In The Dark
Many individuals that are associated with the fire service are in the dark. They themselves don’t really get it and don’t care to get it. They have been in the dark from the beginning. They are the ones that really never wanted to do the work that firefighters do. They want to be firefighters until it’s time to do firefighter stuff. One example would be wearing full bunker gear when its 90 degrees outside and making a push to the inside of a working fire. They do not have the desire to throw ladders to create a more aggressive fireground.
They are in the dark on what the fire service was built on. It was built on fighting fires because there is no one else to call. We, the firefighters, are the last call when fire strikes and we must be ready to perform in the dark under hostile conditions. We cannot have firefighters or perceived firefighters just hanging out in the dark. I have on numerous occasions during my career wondered what other firefighters who were operating inside were doing in the dark. Were they truly searching for victims or fire? Were they thinking and operating like they should? I have finally realized after 20 some years of operating in the dark, that not all firefighters like being in the dark. Some are like kids and do not want the door closed or they need their night light to give them comfort. The problem is in the fact that night lights and needing a door a certain way is not productive on the fireground. We must have the courage to operate without the night light and the door closed. There is a time to grow up and take responsibility for the occupation you chose. It didn’t choose you, you chose it. The American Fire Service is like our military; you voluntarily apply for the job. There it is; JOB! Yes this is a job with mission statements and expectations of the customer. The customer still expects us to operate in the dark and be good at it. So are you able to perform in the dark and provide a high level of service? Can you push beyond the reaches of your security blanket or are you like Linus? The problem is the fireground is no cartoon and we can’t afford to have cartoon characters operating in the dark.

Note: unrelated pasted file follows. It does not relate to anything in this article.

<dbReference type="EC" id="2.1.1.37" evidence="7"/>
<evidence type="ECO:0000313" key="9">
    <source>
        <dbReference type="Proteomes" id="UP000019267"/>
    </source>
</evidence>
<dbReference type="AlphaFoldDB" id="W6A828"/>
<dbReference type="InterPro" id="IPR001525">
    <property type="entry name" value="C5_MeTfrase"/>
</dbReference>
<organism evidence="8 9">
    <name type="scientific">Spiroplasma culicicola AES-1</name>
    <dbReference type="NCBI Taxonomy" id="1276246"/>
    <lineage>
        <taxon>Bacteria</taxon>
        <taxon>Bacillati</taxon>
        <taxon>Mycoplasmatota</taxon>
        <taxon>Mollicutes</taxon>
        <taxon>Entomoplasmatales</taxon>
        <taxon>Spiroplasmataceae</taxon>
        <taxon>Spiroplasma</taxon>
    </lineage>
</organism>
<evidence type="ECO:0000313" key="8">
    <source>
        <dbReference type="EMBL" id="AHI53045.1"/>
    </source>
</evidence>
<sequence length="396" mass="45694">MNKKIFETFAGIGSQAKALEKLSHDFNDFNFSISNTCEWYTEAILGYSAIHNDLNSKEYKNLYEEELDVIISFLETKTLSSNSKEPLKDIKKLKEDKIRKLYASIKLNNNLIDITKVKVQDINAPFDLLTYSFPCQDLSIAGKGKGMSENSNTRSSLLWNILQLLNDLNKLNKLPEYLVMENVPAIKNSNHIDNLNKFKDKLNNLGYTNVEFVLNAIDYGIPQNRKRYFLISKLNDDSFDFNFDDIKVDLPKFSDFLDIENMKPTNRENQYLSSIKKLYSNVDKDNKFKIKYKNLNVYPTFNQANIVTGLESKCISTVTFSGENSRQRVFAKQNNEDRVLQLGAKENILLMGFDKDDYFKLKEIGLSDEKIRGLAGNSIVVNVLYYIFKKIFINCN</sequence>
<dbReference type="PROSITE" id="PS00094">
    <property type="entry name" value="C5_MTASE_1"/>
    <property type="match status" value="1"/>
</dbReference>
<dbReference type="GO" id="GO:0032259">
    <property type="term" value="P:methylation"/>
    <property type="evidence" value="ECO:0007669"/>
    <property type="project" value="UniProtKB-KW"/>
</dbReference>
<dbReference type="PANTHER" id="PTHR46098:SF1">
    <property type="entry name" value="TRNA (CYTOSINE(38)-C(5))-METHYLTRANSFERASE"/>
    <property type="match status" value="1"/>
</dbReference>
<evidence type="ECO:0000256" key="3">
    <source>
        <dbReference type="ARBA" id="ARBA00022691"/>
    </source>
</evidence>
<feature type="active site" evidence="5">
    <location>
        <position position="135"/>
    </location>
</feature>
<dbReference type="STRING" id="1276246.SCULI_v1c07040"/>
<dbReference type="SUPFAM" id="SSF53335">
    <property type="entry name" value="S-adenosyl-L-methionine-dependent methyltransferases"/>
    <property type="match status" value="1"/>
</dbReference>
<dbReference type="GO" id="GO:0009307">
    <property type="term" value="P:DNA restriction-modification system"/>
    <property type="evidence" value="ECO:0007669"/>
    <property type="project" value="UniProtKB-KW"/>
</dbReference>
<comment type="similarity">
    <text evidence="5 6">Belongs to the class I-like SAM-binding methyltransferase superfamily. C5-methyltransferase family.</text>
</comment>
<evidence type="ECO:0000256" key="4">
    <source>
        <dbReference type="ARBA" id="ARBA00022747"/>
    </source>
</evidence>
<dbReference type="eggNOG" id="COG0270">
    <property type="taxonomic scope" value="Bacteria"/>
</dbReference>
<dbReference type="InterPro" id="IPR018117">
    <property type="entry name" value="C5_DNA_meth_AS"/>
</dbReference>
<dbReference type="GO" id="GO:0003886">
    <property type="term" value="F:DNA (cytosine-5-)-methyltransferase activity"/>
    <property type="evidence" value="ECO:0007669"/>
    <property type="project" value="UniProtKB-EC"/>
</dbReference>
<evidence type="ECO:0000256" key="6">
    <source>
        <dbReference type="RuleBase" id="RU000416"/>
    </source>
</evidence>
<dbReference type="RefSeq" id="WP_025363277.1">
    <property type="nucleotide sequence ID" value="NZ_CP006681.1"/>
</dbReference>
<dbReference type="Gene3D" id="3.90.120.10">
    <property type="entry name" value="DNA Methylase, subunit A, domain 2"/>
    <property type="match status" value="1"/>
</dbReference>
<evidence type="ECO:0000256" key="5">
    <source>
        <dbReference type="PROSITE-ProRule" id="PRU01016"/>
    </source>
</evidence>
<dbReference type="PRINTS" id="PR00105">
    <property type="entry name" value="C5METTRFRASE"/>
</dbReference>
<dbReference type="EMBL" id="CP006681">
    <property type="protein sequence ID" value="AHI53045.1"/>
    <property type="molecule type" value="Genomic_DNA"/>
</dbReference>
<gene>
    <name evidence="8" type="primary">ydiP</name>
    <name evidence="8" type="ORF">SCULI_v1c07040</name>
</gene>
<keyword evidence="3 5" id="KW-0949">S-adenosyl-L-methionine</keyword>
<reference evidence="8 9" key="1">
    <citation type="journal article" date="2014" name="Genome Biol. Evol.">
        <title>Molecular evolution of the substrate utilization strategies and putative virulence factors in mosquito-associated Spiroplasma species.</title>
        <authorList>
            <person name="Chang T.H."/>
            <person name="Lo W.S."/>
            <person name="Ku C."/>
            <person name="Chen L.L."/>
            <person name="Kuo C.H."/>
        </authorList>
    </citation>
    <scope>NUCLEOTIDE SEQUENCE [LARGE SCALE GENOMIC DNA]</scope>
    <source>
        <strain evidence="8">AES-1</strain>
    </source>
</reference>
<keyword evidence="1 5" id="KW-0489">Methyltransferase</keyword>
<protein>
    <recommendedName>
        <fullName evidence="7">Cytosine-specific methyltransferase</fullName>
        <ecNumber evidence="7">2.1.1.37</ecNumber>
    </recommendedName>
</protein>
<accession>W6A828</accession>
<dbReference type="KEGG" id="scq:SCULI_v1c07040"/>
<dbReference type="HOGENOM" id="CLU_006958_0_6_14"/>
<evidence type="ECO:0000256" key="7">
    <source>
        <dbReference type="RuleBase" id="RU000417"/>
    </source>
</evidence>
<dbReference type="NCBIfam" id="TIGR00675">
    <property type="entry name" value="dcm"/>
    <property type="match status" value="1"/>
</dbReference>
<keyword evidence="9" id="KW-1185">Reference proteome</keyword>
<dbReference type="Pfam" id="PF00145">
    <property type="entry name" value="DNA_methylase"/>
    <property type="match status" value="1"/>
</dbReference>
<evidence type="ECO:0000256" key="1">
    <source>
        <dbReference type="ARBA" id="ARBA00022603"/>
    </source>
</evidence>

I write this thinking on numerous experiences where I felt that fellow firefighters were not operating in the dark. They were camping out and just wasting air. They were sitting in the corner in a comfortable chair or just standing and waiting to get back outside. How many fires went defensive or to a greater alarm because these want to be firefighters are like Linus? How many civilians were not found on the primary because of said want to be firefighters wearing bunker gear who were not able to operate in the dark? I have slowly found out what some were doing in the dark as I got better at using the thermal imager. The more I use a thermal imager on the Fireground and during training it reveals that some can’t operate in the dark or just don’t want to. The thermal imager not only assists us in searching and extinguishing fires, it is device that reveals who is truly operating in the dark. This post is to motivate you on wanting to evaluate yourself and how you’re operating in the dark. I think you should evaluate who you’re operating in the dark with and what are they’re doing in the dark. Also realize that you really don’t have to operate in the dark if you Flow Water, VENT, and use the thermal Imager.
So Step Up and Turn the Light on so you can see what’s going on around you. The Fire Service is changing and we must be open to that, while still holding on to our Great Tradition of making the PUSH and taking Risk to save lives. So please don’t GIVE UP.
It’s Worth the Risk!
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